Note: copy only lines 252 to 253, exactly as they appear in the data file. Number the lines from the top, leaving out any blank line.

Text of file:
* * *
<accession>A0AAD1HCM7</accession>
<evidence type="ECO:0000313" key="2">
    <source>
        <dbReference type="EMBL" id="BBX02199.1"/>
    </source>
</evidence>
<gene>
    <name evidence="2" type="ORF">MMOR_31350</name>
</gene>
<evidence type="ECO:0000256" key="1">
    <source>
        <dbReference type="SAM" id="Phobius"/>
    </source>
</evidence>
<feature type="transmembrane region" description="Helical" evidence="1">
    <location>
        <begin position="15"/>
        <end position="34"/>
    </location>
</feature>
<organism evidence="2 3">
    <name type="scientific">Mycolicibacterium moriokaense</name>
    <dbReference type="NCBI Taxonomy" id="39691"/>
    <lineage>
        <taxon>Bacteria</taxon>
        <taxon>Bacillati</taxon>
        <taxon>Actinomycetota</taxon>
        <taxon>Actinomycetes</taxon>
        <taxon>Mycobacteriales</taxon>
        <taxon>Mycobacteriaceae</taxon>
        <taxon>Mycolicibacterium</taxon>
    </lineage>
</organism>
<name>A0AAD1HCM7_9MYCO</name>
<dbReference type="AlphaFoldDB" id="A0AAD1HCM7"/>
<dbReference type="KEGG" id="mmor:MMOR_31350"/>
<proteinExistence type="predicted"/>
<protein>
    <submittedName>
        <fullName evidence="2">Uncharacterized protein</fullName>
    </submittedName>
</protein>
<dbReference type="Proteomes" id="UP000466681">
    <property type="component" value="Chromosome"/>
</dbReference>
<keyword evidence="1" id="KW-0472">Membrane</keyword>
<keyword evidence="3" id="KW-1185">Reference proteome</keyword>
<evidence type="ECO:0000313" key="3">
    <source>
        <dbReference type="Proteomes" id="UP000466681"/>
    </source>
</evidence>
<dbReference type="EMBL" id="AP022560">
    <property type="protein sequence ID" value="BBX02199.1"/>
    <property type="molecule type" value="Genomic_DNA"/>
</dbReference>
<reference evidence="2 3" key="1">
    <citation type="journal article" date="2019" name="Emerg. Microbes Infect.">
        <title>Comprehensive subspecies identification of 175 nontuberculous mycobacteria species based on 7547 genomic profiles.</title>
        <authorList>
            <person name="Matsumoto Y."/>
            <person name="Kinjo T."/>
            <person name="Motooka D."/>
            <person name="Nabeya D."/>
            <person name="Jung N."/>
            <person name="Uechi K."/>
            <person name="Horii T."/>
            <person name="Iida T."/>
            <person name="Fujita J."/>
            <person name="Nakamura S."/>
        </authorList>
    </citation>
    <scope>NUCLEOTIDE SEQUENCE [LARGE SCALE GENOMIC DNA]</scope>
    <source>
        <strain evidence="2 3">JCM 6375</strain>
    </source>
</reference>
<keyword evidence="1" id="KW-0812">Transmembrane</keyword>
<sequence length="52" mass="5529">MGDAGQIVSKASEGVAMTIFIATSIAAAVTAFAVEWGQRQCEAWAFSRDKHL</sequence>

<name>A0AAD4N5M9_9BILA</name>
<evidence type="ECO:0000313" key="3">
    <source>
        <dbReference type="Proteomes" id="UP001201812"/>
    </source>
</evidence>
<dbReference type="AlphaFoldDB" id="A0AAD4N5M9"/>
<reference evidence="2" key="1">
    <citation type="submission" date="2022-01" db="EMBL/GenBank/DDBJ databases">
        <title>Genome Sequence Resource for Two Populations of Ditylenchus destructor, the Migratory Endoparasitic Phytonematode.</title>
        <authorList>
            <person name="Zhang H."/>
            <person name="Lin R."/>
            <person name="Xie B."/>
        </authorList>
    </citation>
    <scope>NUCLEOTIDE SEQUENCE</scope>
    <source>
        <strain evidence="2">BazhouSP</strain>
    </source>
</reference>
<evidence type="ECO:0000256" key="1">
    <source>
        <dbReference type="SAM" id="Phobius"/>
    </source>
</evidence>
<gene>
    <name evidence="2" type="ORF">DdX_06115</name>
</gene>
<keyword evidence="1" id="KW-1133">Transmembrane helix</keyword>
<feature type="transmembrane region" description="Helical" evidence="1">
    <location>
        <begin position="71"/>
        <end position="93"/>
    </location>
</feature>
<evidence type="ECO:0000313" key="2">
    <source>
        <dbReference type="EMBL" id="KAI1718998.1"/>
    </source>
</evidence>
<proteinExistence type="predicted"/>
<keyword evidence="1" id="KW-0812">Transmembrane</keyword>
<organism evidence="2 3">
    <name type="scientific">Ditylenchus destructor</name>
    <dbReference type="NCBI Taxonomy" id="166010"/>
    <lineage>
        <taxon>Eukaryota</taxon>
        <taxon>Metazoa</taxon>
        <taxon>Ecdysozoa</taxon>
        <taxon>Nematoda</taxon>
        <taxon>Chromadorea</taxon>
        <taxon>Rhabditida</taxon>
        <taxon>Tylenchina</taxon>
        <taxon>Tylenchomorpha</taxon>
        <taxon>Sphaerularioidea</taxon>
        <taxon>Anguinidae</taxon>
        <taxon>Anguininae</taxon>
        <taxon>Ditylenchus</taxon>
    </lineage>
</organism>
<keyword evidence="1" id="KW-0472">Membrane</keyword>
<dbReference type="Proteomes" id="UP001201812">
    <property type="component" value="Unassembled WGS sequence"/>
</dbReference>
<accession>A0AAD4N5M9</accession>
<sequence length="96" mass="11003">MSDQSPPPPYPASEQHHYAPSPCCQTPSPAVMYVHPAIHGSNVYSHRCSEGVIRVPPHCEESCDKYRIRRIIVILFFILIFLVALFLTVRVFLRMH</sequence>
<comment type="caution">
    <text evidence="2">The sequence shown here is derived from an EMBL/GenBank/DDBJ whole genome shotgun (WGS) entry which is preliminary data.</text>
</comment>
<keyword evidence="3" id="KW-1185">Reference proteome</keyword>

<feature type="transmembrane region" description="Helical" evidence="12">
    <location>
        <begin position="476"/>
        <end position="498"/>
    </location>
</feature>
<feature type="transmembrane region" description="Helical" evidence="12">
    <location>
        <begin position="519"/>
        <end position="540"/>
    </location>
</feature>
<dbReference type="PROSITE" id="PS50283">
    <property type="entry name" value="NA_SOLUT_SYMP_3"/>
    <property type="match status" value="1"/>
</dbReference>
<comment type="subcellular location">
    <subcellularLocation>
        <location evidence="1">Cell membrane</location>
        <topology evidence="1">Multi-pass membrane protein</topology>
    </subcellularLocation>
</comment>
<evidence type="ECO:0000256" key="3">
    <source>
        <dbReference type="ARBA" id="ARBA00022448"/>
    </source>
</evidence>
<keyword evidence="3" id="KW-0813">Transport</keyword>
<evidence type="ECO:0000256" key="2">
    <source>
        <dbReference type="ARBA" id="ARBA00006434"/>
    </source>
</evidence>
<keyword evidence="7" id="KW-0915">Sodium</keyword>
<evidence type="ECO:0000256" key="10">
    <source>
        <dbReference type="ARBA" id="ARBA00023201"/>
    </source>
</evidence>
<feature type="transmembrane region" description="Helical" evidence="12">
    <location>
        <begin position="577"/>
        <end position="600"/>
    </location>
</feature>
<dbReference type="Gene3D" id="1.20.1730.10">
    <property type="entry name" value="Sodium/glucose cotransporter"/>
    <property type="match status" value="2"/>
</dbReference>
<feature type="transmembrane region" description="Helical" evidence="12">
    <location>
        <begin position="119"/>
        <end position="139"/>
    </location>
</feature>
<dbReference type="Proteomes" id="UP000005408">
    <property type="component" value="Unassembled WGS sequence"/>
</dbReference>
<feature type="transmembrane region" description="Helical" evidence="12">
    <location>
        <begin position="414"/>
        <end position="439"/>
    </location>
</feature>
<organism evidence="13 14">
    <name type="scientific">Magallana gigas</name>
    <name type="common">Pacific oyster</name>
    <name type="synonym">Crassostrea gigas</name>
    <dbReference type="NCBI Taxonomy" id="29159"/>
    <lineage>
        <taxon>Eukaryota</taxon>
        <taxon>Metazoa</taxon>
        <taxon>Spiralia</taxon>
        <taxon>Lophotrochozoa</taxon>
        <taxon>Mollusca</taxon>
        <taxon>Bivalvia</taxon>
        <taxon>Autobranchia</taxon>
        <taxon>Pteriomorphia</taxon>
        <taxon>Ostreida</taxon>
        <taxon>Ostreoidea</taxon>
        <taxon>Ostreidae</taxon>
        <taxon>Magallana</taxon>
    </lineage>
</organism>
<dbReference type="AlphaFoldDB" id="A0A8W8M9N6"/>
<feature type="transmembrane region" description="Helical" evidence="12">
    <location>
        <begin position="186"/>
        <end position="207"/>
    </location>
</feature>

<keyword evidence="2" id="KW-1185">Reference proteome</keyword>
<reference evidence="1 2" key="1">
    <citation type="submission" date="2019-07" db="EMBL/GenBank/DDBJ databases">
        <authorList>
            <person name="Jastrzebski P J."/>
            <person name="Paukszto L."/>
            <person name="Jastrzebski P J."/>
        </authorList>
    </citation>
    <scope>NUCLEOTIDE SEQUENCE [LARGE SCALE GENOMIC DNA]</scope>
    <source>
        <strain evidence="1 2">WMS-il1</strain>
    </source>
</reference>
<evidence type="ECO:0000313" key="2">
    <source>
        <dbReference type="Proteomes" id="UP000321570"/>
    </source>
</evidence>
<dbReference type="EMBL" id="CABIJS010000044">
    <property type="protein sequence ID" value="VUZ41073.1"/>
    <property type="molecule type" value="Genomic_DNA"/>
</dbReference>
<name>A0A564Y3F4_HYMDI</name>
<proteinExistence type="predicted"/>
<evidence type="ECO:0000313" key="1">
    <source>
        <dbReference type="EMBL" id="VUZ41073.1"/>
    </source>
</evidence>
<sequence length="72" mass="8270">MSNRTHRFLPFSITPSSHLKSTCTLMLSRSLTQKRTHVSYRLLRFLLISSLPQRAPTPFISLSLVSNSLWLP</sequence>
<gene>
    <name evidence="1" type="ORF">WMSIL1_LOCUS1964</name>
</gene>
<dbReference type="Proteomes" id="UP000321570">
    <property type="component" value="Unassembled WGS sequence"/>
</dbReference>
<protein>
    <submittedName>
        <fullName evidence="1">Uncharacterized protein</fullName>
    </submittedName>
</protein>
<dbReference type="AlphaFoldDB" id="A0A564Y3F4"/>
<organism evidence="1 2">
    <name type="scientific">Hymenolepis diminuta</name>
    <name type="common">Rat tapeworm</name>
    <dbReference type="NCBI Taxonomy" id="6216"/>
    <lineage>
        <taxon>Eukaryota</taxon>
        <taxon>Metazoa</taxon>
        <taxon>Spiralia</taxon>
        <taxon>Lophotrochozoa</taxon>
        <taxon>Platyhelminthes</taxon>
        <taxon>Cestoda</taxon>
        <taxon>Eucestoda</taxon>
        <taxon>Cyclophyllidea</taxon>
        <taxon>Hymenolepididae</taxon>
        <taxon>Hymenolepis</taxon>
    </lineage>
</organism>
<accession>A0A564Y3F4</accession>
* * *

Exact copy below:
    <source>
        <strain evidence="1 2">WMS-il1</strain>